Red-footed Cannibalfly (31 August 2013) 366 views in 2018 (2457 views since published)

red-footed cannibalfly

Fuzzy white caterpillar (3 August 2013) 341 views in 2018 (1209 views since published)

fuzzy white caterpillar

Blue-eyed garter snake (9 May 2016) 218 views in 2018 (503 views since published)

garter snake

Yellow Garden Orbweaver with a Grasshopper (29 August 2012) 166 views in 2018 (214 views since published)

Insects gone wild (29 May 2013) 125 views in 2018 (901 views since published)

© Michael Q. Powell. All rights reserved.

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Imagine an insect so powerful that it is reportedly able to take down a hummingbird. Then give it the macabre monniker of Red-footed Cannibalfly (Promachus rufipes). If I were an insect, I would be really worried. Actually I don’t think that I would want to allow one to bite me, because a cannibalfly stabs its prey with its proboscis and injects saliva that help to liquify the prey’s insides. Then the cannibalfly sucks out the liquid through its proboscis.

I don’t know why exactly, but the last week or so I have seen a lot of Red-footed Cannibalflies during my trips to Occoquan Bay National Wildlife Refuge. Here are a few of my recent shots. The first one reminded one of my Facebook viewers of The Lorax, a Dr. Seuss character with a big mustache. Maybe this insect needs to overhaul its public image so that it is viewed as being less threatening. One possible first step might be to change its name to the Bee Panther, a nickname that is sometimes used for this species.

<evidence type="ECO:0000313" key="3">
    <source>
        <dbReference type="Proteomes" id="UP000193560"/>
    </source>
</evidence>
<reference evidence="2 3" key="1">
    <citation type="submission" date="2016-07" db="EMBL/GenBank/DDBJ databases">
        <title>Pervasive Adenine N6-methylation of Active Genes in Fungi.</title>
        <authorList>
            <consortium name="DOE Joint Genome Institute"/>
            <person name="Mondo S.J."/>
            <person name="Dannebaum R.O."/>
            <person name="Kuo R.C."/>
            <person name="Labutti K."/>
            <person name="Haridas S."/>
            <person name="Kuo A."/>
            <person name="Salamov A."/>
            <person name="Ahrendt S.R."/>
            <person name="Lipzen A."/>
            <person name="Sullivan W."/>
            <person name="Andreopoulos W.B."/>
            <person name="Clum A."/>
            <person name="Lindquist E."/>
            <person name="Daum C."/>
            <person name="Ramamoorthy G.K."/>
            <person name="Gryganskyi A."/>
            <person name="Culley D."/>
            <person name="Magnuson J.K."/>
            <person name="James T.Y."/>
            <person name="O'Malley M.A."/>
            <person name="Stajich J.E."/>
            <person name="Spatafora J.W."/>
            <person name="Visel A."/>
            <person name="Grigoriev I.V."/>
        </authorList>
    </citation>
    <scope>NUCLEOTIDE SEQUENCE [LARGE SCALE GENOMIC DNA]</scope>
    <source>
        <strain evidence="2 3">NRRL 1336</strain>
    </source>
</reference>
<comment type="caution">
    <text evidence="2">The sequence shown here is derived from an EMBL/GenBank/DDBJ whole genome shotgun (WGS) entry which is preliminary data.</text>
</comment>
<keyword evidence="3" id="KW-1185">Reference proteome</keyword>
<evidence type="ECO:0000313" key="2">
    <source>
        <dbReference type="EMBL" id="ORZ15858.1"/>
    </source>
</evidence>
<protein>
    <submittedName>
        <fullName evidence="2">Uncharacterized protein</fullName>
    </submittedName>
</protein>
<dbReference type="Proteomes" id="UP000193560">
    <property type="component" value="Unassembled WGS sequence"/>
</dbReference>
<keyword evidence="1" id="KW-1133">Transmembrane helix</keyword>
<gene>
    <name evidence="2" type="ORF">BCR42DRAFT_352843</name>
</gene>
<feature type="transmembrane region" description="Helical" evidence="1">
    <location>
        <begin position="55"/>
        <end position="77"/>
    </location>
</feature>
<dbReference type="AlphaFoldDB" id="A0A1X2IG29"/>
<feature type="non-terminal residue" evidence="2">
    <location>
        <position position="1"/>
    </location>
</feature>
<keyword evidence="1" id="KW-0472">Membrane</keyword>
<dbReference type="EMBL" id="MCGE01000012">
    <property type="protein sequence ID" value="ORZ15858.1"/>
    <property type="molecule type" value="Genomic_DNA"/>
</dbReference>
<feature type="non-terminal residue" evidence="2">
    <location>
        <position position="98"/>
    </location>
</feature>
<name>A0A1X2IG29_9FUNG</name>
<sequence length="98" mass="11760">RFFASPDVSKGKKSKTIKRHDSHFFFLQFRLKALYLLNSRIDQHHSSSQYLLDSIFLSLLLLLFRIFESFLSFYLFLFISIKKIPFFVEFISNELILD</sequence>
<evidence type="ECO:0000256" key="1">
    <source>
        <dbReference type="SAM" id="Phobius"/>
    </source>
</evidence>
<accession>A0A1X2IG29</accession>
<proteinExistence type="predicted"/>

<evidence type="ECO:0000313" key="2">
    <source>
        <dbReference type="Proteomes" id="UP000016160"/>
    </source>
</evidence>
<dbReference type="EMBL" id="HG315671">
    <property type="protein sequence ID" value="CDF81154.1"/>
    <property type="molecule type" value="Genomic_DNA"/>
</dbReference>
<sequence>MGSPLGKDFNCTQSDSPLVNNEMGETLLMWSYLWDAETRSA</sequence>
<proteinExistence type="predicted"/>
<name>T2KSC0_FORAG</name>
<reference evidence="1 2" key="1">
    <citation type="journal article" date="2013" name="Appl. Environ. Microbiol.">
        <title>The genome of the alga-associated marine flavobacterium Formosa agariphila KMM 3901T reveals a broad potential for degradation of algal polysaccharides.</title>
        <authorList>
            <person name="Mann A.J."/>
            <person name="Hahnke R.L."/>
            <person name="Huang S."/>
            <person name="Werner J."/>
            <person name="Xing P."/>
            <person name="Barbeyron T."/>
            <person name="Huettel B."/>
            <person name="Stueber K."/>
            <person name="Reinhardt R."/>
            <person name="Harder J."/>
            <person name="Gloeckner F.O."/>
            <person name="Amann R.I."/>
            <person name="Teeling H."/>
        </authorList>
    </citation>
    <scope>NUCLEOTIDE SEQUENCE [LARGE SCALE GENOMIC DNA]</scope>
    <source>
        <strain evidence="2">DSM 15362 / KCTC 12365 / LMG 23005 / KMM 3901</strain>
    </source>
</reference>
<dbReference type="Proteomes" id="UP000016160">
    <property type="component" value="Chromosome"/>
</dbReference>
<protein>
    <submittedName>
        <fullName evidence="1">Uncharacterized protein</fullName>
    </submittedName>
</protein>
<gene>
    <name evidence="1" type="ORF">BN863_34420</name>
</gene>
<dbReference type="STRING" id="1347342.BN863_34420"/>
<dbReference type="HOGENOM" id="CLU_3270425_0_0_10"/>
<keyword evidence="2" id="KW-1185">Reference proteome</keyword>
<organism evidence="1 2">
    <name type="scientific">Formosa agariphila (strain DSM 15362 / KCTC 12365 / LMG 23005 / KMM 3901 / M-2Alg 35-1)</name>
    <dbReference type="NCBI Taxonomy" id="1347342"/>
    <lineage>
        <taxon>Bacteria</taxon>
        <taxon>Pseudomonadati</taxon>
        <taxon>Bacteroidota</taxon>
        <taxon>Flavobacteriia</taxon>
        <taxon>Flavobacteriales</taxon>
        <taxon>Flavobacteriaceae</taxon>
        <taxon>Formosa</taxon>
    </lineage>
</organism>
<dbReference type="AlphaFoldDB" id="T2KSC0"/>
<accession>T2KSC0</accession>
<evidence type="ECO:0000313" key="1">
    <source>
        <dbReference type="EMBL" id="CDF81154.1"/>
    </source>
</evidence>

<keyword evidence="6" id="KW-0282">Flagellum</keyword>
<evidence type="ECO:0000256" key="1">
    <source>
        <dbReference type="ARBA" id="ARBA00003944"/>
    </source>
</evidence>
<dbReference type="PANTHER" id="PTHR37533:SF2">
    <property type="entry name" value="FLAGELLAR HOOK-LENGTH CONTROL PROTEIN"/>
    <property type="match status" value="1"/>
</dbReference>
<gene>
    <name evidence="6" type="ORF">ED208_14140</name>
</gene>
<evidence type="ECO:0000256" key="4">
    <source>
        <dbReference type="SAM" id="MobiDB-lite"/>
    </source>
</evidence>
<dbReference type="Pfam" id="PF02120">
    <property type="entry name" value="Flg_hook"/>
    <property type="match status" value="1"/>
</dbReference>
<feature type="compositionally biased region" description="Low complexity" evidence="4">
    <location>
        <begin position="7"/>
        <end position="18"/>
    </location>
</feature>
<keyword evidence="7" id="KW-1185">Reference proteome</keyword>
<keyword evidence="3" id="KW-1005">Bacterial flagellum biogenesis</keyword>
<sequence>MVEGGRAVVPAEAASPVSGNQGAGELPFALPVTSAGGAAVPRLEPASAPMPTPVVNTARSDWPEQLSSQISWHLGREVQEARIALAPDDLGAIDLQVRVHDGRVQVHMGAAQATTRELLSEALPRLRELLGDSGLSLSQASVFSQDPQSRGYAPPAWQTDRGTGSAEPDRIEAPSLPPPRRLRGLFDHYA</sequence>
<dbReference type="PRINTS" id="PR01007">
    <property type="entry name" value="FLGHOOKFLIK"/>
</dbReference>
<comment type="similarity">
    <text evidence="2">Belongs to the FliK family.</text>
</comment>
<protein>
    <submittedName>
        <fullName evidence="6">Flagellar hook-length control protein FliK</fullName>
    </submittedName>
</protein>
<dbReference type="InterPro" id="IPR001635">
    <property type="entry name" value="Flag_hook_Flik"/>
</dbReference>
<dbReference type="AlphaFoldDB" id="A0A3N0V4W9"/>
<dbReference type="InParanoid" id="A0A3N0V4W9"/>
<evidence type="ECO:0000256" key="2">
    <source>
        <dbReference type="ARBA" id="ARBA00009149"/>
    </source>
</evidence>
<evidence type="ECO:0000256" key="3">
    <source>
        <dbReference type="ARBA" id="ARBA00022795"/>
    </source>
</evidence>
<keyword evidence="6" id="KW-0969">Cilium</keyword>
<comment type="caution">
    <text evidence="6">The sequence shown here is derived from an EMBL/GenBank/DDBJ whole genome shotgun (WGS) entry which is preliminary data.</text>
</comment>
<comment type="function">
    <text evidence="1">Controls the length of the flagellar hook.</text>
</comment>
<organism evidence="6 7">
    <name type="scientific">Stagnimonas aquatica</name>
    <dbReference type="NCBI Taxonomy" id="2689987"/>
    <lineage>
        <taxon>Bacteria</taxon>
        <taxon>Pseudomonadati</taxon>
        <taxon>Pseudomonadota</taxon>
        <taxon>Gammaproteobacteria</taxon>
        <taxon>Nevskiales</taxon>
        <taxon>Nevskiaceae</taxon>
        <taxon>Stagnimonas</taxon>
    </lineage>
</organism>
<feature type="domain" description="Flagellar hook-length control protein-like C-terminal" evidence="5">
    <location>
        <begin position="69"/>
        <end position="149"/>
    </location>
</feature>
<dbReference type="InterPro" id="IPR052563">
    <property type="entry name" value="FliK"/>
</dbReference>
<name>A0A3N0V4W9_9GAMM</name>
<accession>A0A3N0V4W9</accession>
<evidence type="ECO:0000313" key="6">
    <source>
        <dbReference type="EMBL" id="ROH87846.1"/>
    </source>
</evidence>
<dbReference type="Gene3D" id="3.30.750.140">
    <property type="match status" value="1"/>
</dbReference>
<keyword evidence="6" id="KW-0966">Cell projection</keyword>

On a side note, each of the last four years, including this year, a 2013 posting entitled simply Red-footed Cannibalfly has been my most viewed posting. If I calculated correctly, the posting has been viewed almost 2400 times, including 293 times in 2018.

Why is that posting so popular? Apparently a lot of people do Google searches for “red-footed cannibalfly” and stumble onto my blog posting. I’m proud of a number of my postings and the images that I have captured, but I must confess that I don’t consider that 2013 posting as one of my best.

It’s a little scary to think that I may be inextricably linked in some people’s minds with Red-footed Cannibalflies. Yikes!

Red-footed Cannibalfly

Red-footed Cannibalfly

Red-footed Cannibalfly

© Michael Q. Powell. All rights reserved.

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In the insect world, Red-footed Cannibalflies (Promachus rufipes) are fearsome predators. Yesterday I spotted one at Huntley Meadows Park in Alexandria, Virginia that appeared to be subduing a Hummingbird Clearwing Moth (Hemaris thysbe) that it had just captured.

What happens next? Wikipedia describes the tactics of a robber fly, the family to which the Red-footed Cannibalfly belongs, in these words:  “The fly attacks its prey by stabbing it with its short, strong proboscis  injecting the victim with saliva containing neurotoxic and proteolytic enzymes which very rapidly paralyze the victim and soon digest the insides; the fly then sucks the liquefied material through the proboscis.”